A Molecular Switch Abrogates Glycoprotein 100 (gp100) T-cell Receptor (TCR) Targeting of a Human Melanoma Antigen.Bianchi, V., Bulek, A., Fuller, A., Lloyd, A., Attaf, M., Rizkallah, P.J., Dolton, G., Sewell, A.K., Cole, D.K.
(2016) J Biol Chem 291: 8951-8959
- PubMed: 26917722
- DOI: https://doi.org/10.1074/jbc.M115.707414
- Primary Citation of Related Structures:
5EU3, 5EU4, 5EU5, 5EU6
- PubMed Abstract:
Human CD8(+) cytotoxic T lymphocytes can mediate tumor regression in melanoma through the specific recognition of HLA-restricted peptides. Because of the relatively weak affinity of most anti-cancer T-cell receptors (TCRs), there is growing emphasis on immunizing melanoma patients with altered peptide ligands in order to induce strong anti-tumor immunity capable of breaking tolerance toward these self-antigens. However, previous studies have shown that these immunogenic designer peptides are not always effective. The melanocyte differentiation protein, glycoprotein 100 (gp100), encodes a naturally processed epitope that is an attractive target for melanoma immunotherapies, in particular peptide-based vaccines. Previous studies have shown that substitutions at peptide residue Glu(3) have a broad negative impact on polyclonal T-cell responses. Here, we describe the first atomic structure of a natural cognate TCR in complex with this gp100 epitope and highlight the relatively high affinity of the interaction. Alanine scan mutagenesis performed across the gp100(280-288) peptide showed that Glu(3) was critically important for TCR binding. Unexpectedly, structural analysis demonstrated that the Glu(3) → Ala substitution resulted in a molecular switch that was transmitted to adjacent residues, abrogating TCR binding and T-cell recognition. These findings help to clarify the mechanism of T-cell recognition of gp100 during melanoma responses and could direct the development of altered peptides for vaccination.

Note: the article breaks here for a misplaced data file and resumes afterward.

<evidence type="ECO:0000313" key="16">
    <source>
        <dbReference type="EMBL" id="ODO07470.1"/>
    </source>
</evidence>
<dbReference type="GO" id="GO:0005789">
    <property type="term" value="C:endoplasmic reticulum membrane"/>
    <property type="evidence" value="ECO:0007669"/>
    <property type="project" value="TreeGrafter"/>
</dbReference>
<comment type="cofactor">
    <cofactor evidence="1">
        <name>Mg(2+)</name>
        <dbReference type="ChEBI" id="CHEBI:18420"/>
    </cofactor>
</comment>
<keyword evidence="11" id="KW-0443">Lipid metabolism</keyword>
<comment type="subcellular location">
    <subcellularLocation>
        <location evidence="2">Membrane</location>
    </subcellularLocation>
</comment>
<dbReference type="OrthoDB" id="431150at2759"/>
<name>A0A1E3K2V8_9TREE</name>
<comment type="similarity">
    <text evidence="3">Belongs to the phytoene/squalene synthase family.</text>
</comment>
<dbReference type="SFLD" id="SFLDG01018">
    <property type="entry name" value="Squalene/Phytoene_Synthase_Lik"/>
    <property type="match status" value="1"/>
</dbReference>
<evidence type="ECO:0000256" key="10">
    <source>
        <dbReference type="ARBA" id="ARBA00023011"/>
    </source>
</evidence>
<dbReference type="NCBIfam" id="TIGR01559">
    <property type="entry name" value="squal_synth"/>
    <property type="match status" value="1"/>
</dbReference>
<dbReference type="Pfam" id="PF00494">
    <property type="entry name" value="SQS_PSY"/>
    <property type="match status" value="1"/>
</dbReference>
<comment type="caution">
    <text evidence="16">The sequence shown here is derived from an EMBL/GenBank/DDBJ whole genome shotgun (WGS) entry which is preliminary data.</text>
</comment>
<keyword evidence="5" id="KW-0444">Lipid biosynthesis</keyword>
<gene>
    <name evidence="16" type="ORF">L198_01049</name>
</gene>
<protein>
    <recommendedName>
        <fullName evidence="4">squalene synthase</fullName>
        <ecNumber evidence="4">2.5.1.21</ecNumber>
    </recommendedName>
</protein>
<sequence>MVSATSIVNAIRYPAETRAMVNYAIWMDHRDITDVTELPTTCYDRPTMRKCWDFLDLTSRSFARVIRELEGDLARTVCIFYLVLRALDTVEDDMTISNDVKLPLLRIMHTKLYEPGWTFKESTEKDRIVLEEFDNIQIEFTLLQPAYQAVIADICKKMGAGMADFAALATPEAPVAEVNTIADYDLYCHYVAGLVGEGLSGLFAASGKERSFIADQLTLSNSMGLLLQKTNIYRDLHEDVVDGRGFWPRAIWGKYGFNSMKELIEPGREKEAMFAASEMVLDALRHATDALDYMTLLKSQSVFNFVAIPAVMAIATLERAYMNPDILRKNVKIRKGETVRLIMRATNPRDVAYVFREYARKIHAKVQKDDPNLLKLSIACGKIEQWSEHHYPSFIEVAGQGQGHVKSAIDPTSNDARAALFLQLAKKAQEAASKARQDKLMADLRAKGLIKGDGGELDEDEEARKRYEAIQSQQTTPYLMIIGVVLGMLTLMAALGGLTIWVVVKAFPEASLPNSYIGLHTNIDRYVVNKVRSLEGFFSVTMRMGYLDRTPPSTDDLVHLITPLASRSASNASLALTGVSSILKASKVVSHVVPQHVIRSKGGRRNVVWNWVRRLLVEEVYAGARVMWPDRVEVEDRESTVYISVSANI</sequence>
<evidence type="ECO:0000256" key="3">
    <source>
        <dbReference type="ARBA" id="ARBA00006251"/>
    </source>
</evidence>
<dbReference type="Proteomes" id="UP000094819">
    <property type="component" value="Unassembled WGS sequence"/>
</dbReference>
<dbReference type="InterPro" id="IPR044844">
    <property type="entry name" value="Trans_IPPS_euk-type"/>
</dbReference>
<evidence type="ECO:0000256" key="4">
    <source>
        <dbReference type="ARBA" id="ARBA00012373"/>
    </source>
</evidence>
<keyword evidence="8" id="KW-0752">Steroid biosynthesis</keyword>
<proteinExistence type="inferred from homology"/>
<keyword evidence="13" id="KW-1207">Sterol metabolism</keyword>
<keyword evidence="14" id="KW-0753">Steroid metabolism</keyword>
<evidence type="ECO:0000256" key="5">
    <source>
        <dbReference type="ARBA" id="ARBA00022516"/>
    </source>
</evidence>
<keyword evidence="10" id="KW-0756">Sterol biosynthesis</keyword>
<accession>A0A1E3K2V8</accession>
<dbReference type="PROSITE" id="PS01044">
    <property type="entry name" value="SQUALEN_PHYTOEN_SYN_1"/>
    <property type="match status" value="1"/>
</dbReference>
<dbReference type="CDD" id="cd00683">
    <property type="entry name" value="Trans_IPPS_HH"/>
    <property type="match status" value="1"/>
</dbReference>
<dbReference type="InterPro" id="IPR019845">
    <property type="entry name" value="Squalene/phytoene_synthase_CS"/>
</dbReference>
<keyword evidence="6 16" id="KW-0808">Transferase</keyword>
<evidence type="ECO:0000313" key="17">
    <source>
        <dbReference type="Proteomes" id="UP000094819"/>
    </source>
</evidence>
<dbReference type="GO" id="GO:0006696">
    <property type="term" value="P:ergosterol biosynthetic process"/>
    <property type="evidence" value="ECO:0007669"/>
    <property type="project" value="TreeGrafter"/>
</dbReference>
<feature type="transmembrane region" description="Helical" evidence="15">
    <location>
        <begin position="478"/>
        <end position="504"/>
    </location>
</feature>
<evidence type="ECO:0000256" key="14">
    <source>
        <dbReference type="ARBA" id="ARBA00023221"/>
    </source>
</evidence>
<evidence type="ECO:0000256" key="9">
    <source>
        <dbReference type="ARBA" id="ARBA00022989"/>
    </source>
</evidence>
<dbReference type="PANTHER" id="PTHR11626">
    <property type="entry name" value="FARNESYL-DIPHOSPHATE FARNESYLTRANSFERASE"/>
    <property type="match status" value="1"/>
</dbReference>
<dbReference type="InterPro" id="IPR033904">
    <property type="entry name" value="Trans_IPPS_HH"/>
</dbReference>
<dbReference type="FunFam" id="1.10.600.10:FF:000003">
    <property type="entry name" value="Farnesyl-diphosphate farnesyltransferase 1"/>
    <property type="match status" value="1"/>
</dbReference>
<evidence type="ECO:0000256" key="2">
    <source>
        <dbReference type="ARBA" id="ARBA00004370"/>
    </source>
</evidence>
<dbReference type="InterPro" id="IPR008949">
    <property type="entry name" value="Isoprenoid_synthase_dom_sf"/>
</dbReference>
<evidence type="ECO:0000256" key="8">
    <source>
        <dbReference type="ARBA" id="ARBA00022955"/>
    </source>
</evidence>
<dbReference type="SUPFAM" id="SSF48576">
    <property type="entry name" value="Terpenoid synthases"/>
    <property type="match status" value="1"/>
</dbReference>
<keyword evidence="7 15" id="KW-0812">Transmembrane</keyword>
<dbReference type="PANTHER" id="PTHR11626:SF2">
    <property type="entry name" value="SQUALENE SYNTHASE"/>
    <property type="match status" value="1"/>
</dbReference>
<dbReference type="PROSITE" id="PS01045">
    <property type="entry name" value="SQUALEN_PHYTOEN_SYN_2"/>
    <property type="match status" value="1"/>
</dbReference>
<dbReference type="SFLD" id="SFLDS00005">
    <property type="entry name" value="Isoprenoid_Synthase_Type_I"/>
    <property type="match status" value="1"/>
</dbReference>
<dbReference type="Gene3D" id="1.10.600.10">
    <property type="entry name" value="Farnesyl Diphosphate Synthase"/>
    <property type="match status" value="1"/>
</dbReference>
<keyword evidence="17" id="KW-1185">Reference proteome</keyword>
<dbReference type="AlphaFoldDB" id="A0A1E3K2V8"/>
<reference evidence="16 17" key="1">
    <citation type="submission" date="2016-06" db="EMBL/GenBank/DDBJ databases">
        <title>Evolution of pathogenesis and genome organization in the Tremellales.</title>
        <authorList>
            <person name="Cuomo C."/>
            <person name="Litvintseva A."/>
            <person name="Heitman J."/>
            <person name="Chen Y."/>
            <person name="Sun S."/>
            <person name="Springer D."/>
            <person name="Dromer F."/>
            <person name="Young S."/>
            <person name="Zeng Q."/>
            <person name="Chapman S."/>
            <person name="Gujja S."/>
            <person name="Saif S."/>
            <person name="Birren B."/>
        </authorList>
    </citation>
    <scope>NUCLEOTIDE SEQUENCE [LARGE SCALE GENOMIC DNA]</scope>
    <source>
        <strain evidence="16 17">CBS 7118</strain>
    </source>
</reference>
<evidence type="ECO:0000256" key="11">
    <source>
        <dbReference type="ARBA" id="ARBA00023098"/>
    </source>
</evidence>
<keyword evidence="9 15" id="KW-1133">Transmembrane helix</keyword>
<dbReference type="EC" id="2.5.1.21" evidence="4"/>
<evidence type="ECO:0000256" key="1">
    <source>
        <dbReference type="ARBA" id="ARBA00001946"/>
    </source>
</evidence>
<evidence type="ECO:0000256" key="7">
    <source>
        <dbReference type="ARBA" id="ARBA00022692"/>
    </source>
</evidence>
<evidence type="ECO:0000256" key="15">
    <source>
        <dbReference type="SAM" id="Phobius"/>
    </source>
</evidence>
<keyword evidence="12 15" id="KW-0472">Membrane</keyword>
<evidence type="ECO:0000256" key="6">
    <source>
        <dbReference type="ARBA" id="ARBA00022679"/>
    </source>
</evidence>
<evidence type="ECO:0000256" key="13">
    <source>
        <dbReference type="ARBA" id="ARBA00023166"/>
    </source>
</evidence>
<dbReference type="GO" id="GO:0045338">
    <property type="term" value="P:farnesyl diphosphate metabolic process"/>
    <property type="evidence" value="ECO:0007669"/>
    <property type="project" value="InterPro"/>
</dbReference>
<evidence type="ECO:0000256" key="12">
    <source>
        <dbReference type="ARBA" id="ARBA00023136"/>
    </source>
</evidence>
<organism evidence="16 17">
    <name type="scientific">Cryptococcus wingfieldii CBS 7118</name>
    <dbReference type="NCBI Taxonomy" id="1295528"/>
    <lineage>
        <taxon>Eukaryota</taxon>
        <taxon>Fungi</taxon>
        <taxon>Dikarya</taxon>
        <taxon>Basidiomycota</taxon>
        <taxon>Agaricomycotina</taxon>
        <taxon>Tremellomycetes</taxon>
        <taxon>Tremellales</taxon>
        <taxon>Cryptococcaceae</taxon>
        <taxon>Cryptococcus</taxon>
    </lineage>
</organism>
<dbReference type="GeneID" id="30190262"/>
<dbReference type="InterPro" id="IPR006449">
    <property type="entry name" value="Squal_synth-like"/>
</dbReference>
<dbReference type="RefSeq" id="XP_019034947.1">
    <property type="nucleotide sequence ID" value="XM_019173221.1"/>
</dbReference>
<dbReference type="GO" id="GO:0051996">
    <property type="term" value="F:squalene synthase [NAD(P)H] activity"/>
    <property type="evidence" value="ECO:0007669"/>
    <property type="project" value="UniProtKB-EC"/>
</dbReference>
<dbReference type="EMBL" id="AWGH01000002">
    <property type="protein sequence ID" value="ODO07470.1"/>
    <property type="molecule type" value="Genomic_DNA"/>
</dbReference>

From the Division of Infection and Immunity and Systems Immunity Research Institute, Cardiff University School of Medicine, Heath Park, Cardiff CF14 4XN, United Kingdom.